One of my absolute favourite games from 2017 was Golf Story for the Nintendo Switch. The other day, I made a video of myself playing the first hour of the game. For your convenience, I have digested the video down to 40 minutes.
If I had to summarise what exactly it is I find so appealing about Golf Story, it's that it combines the Japanese role-playing game scenarios of dungeon, field, town and battle into one seamless experience. Each golf course in Golf Story is a town with its own quirky population and set of game challenges. It's full of Animal Crossing-like neighbours, though instead of ferrying letters, your chores consist of participating in simple yet robust golf. The deliciousness of the golf action in this game cannot be overstated. I've long admired the weird Japanese 1990s sports RPGs and their 2000s revivals, such as Level 5's Inazuma Eleven for the Nintendo DS. Golf Story takes the depth of Kirby's Dream Course and pares it down into the simplicity of Angry Birds. It's an RPG where the battle system is golf, and where the exploration is also golf.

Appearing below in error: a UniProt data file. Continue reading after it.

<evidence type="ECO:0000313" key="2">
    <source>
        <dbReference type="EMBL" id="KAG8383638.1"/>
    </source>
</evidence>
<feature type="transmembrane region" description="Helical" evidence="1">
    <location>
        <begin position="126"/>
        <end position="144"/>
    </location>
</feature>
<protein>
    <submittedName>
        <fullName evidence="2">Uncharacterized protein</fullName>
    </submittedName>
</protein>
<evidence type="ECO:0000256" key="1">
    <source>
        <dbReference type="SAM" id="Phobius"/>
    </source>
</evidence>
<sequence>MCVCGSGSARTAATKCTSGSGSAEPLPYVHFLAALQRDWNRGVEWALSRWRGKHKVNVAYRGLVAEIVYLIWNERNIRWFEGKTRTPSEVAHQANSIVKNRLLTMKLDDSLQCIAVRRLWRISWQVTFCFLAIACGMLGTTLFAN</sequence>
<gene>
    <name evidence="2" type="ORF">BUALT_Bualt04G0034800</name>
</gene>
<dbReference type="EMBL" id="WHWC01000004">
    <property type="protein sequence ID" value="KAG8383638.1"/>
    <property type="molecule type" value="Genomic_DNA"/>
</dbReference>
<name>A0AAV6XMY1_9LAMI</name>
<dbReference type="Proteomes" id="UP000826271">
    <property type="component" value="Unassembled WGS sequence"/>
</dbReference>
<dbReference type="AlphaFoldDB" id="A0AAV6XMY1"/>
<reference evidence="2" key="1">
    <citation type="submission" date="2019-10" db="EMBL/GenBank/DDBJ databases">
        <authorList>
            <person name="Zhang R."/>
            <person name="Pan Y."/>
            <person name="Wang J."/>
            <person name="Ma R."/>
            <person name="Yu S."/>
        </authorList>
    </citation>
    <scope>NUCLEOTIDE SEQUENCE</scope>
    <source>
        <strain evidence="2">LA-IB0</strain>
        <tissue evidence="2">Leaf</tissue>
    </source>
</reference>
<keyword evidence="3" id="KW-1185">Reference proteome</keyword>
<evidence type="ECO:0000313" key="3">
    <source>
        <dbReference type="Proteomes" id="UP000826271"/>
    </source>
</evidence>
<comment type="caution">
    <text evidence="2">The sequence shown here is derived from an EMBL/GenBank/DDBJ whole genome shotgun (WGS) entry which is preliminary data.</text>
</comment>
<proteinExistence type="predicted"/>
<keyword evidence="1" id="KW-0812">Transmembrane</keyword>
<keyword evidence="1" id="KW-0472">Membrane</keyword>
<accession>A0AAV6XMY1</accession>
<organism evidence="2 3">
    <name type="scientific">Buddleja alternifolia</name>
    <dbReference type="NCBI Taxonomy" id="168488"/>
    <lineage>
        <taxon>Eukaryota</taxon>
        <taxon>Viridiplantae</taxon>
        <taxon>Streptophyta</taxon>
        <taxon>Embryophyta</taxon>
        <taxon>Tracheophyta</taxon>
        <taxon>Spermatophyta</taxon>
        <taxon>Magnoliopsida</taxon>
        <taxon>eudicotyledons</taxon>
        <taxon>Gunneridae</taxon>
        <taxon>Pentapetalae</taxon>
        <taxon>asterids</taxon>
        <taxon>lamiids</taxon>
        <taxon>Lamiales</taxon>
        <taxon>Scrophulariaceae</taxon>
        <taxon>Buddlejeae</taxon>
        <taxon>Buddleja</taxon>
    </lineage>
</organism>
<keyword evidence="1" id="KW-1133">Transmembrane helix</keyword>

As I said in this video I did on NBA 2K18, I play video games for two reasons: To feel good about myself, and to think about the 1990s. Well, Golf Story is a story about a young man defying his doubters by striving and struggling to become a professional golfer, which feels pretty good, and it looks like a Super-Super Nintendo game, which reminds me of the 1990s. Being set in a modern-ish time period is a pixel-arty video game's easiest shortcut to reminding me of Earthbound, sure, though reminding me of Earthbound always reminds me of Seinfeld. One of the worst conversations game-likers insisted on having on the subject of video games, about 10 years ago, concerned the hypothetical "Citizen Kane of Games". Back then I said, as I say now, that we should instead be talking about "The Seinfeld of Games". Golf Story is maybe the closest I've felt yet to a Seinfeld of video games. I feel like I'm just hanging out in this world, and that also I might hit a Titleist into a whale's blowhole at some point. I talk more about what I mean by that in this video, though if you don't want to watch the video, feel free to comment what you think the Seinfeld of video games would be.
If you do want to watch the video and you don't have time to do so now, well, you can bookmark this one specific post. Though maybe that feels like too much of a commitment.